What Are Porcelain Veneers? Part 2

By: Gen Wright


What is the process of preparing for porcelain veneers? The process of preparing your teeth for porcelain veneers is actually quite straightforward. A little enamel usually needs to be removed from the surface of your teeth, depending on the type of veneer, the position of your teeth, and your dentist's skill level. In many cases, the procedure can be done without the use of local anaesthetic, but this is ultimately up to your dentist. Teeth that have previously had a root canal or teeth that do not need enamel removed can usually have veneers attached without the use of anaesthetic.

When your dentist begins to prepare your teeth for veneers, he or she will use a dental tool much like a grinder to contour and smooth the surface of your tooth. Impressions of your teeth and your bite will be taken so that your veneers can be made. Temporary veneers will be constructed using an acrylic material and will be attached to your teeth with a temporary cement. These temporary veneers will resemble your natural teeth but they are not as finely finished as your permanent porcelain veneers. Temporary veneers will not be shaded as accurately and they may have a rougher feel than porcelain veneers. The reason your dentist will use the temporary veneers is to protect your teeth from sensitivity, but they are temporary. As such, you should take care when biting or chewing food and you'll want to avoid eating gum or sticky candy. Unlike your final porcelain veneers, temporary veneers may also be damaged from biting your nails and may be stained easily by food or beverages with darker pigments.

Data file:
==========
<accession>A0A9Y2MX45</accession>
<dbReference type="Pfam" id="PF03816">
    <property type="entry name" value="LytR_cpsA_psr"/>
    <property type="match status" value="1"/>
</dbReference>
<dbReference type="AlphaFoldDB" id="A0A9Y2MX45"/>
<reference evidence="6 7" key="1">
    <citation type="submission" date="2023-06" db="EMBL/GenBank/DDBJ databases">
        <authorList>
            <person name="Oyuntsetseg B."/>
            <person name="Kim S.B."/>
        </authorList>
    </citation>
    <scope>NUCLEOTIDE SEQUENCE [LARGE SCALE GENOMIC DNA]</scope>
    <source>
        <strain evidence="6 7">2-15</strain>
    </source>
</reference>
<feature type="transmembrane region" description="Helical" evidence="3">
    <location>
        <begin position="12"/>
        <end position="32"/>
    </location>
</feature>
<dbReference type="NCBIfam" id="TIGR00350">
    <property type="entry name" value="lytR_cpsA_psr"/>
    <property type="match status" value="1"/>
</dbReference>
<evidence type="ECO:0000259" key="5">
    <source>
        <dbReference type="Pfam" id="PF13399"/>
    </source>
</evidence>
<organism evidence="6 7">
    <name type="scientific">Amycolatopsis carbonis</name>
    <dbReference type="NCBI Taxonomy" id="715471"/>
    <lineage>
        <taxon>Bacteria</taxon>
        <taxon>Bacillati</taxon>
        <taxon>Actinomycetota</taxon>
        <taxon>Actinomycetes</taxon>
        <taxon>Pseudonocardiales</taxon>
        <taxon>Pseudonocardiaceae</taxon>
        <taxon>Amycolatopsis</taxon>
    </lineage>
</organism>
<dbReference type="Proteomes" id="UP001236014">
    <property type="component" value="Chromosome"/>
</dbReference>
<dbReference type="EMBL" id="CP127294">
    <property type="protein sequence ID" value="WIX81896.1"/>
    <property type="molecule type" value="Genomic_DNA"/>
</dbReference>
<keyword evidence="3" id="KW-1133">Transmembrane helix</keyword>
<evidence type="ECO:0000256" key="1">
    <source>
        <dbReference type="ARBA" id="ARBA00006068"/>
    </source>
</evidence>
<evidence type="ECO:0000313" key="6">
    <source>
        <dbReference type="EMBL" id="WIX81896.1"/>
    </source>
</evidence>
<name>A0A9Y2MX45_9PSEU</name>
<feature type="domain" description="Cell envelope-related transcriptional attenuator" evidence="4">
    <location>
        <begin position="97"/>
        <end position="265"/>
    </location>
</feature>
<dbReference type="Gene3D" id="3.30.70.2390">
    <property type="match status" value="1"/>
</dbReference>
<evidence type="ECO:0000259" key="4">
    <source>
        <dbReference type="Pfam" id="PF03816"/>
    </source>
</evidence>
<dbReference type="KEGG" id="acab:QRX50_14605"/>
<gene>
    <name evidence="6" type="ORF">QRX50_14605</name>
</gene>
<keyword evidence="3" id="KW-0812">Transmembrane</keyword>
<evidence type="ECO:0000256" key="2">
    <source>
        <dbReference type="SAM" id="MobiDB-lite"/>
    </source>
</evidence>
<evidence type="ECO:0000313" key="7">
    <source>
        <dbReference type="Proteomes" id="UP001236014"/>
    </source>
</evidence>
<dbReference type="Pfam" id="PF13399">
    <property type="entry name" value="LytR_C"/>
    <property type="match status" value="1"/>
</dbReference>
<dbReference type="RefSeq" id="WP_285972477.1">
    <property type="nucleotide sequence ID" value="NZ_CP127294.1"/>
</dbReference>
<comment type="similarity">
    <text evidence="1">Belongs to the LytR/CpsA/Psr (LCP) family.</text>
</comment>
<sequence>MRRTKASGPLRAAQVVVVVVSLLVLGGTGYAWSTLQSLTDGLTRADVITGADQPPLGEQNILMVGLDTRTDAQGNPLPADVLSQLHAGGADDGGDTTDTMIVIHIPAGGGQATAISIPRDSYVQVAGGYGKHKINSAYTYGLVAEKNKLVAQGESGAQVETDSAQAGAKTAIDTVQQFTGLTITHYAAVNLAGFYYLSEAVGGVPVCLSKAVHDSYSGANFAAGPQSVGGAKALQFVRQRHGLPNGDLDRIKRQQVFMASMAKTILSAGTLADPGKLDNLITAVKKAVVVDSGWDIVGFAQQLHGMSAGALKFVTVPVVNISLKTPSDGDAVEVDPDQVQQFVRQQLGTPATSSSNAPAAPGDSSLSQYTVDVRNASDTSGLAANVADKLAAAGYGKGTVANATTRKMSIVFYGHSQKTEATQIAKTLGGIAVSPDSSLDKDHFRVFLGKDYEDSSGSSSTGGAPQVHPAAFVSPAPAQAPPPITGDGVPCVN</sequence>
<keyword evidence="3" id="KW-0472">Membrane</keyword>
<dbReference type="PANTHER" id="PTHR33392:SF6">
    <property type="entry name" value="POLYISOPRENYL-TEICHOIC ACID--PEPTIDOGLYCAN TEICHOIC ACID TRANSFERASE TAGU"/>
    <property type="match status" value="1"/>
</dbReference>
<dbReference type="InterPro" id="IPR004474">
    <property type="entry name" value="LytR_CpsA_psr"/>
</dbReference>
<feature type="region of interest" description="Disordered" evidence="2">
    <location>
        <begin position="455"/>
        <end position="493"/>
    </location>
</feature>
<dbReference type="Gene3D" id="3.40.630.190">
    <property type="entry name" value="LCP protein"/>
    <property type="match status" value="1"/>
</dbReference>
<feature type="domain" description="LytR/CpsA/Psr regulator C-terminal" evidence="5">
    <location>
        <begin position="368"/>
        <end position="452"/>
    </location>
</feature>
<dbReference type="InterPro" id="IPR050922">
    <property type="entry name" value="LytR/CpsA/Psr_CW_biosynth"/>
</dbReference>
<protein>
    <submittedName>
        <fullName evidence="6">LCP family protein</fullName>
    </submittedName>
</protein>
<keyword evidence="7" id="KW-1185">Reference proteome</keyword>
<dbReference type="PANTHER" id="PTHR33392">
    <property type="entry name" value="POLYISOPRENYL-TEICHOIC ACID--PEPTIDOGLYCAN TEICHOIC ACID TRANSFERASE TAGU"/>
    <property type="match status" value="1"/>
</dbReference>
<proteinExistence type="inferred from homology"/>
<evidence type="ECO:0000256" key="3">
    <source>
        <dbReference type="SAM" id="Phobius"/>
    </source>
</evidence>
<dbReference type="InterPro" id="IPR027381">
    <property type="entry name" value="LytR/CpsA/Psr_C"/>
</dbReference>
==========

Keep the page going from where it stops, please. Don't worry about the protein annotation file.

The Final Application of Veneers

Your permanent porcelain veneers will usually be ready within 7 and 10 business days. Your dentist should inspect these final porcelain veneers for any damage and to ensure that they match the colour of your surrounding teeth. Once you have also approved of your porcelain veneers, your dentist can permanently cement them to your teeth using a strong dental resin.


Veneers are designed to be a permanent treatment and behave like natural teeth. In most cases, they will hold up to your normal everyday activities, but it is important to remember that they are not actually your natural teeth. As such, it is not recommended to use your teeth to open difficult items, as this may cause your veneers to break or chip. Moreover, while resistant to staining, porcelain veneers can pick up darker pigments; and as they cannot be treated with tooth-whitening gels or toothpastes, you will want to be careful to clean your teeth regularly after meals. Otherwise, your porcelain veneers can be treated like your natural teeth with regular brushing and flossing.

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